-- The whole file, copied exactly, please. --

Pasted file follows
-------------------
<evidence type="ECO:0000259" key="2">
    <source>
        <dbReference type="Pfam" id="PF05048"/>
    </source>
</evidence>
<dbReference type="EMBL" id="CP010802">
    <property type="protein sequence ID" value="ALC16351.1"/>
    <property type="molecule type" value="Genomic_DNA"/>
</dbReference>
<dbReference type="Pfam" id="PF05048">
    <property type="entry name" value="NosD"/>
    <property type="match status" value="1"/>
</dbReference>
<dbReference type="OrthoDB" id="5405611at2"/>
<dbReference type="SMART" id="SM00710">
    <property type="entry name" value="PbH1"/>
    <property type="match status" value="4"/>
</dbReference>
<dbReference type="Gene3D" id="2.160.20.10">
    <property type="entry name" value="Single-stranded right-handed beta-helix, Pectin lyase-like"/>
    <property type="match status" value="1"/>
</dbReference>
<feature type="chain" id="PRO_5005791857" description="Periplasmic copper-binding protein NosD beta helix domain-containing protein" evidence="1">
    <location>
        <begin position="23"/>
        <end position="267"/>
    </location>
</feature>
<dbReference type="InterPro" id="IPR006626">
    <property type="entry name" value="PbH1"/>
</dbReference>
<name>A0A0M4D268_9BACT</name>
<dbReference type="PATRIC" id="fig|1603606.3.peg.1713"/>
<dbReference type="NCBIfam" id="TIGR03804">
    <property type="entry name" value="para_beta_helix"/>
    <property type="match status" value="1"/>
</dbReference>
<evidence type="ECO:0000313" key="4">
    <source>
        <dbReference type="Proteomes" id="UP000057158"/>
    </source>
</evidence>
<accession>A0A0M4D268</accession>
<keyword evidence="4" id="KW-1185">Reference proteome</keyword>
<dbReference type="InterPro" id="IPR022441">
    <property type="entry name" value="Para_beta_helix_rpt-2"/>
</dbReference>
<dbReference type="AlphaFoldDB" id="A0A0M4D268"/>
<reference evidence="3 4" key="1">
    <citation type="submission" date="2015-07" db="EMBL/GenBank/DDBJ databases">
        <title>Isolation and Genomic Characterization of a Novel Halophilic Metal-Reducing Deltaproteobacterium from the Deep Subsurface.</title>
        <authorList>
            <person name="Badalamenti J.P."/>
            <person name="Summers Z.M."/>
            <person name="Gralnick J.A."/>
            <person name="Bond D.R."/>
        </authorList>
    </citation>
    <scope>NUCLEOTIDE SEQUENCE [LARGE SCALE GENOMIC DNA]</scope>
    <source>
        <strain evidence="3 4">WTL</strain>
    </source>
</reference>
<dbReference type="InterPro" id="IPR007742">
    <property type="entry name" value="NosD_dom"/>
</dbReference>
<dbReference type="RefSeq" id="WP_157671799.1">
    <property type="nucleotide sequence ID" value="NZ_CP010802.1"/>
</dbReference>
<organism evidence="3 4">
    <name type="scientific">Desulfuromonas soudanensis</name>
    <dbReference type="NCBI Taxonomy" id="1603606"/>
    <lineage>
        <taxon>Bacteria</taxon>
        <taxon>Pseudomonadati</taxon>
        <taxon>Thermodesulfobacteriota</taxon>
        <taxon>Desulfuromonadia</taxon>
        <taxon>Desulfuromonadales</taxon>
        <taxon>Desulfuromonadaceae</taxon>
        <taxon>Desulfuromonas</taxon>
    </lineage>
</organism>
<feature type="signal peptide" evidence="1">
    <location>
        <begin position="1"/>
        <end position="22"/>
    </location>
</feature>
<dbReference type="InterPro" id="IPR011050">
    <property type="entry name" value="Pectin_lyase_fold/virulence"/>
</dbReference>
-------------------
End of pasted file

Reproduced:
<evidence type="ECO:0000259" key="2">
    <source>
        <dbReference type="Pfam" id="PF05048"/>
    </source>
</evidence>
<dbReference type="EMBL" id="CP010802">
    <property type="protein sequence ID" value="ALC16351.1"/>
    <property type="molecule type" value="Genomic_DNA"/>
</dbReference>
<dbReference type="Pfam" id="PF05048">
    <property type="entry name" value="NosD"/>
    <property type="match status" value="1"/>
</dbReference>
<dbReference type="OrthoDB" id="5405611at2"/>
<dbReference type="SMART" id="SM00710">
    <property type="entry name" value="PbH1"/>
    <property type="match status" value="4"/>
</dbReference>
<dbReference type="Gene3D" id="2.160.20.10">
    <property type="entry name" value="Single-stranded right-handed beta-helix, Pectin lyase-like"/>
    <property type="match status" value="1"/>
</dbReference>
<feature type="chain" id="PRO_5005791857" description="Periplasmic copper-binding protein NosD beta helix domain-containing protein" evidence="1">
    <location>
        <begin position="23"/>
        <end position="267"/>
    </location>
</feature>
<dbReference type="InterPro" id="IPR006626">
    <property type="entry name" value="PbH1"/>
</dbReference>
<name>A0A0M4D268_9BACT</name>
<dbReference type="PATRIC" id="fig|1603606.3.peg.1713"/>
<dbReference type="NCBIfam" id="TIGR03804">
    <property type="entry name" value="para_beta_helix"/>
    <property type="match status" value="1"/>
</dbReference>
<evidence type="ECO:0000313" key="4">
    <source>
        <dbReference type="Proteomes" id="UP000057158"/>
    </source>
</evidence>
<accession>A0A0M4D268</accession>
<keyword evidence="4" id="KW-1185">Reference proteome</keyword>
<dbReference type="InterPro" id="IPR022441">
    <property type="entry name" value="Para_beta_helix_rpt-2"/>
</dbReference>
<dbReference type="AlphaFoldDB" id="A0A0M4D268"/>
<reference evidence="3 4" key="1">
    <citation type="submission" date="2015-07" db="EMBL/GenBank/DDBJ databases">
        <title>Isolation and Genomic Characterization of a Novel Halophilic Metal-Reducing Deltaproteobacterium from the Deep Subsurface.</title>
        <authorList>
            <person name="Badalamenti J.P."/>
            <person name="Summers Z.M."/>
            <person name="Gralnick J.A."/>
            <person name="Bond D.R."/>
        </authorList>
    </citation>
    <scope>NUCLEOTIDE SEQUENCE [LARGE SCALE GENOMIC DNA]</scope>
    <source>
        <strain evidence="3 4">WTL</strain>
    </source>
</reference>
<dbReference type="InterPro" id="IPR007742">
    <property type="entry name" value="NosD_dom"/>
</dbReference>
<dbReference type="RefSeq" id="WP_157671799.1">
    <property type="nucleotide sequence ID" value="NZ_CP010802.1"/>
</dbReference>
<organism evidence="3 4">
    <name type="scientific">Desulfuromonas soudanensis</name>
    <dbReference type="NCBI Taxonomy" id="1603606"/>
    <lineage>
        <taxon>Bacteria</taxon>
        <taxon>Pseudomonadati</taxon>
        <taxon>Thermodesulfobacteriota</taxon>
        <taxon>Desulfuromonadia</taxon>
        <taxon>Desulfuromonadales</taxon>
        <taxon>Desulfuromonadaceae</taxon>
        <taxon>Desulfuromonas</taxon>
    </lineage>
</organism>
<feature type="signal peptide" evidence="1">
    <location>
        <begin position="1"/>
        <end position="22"/>
    </location>
</feature>
<dbReference type="InterPro" id="IPR011050">
    <property type="entry name" value="Pectin_lyase_fold/virulence"/>
</dbReference>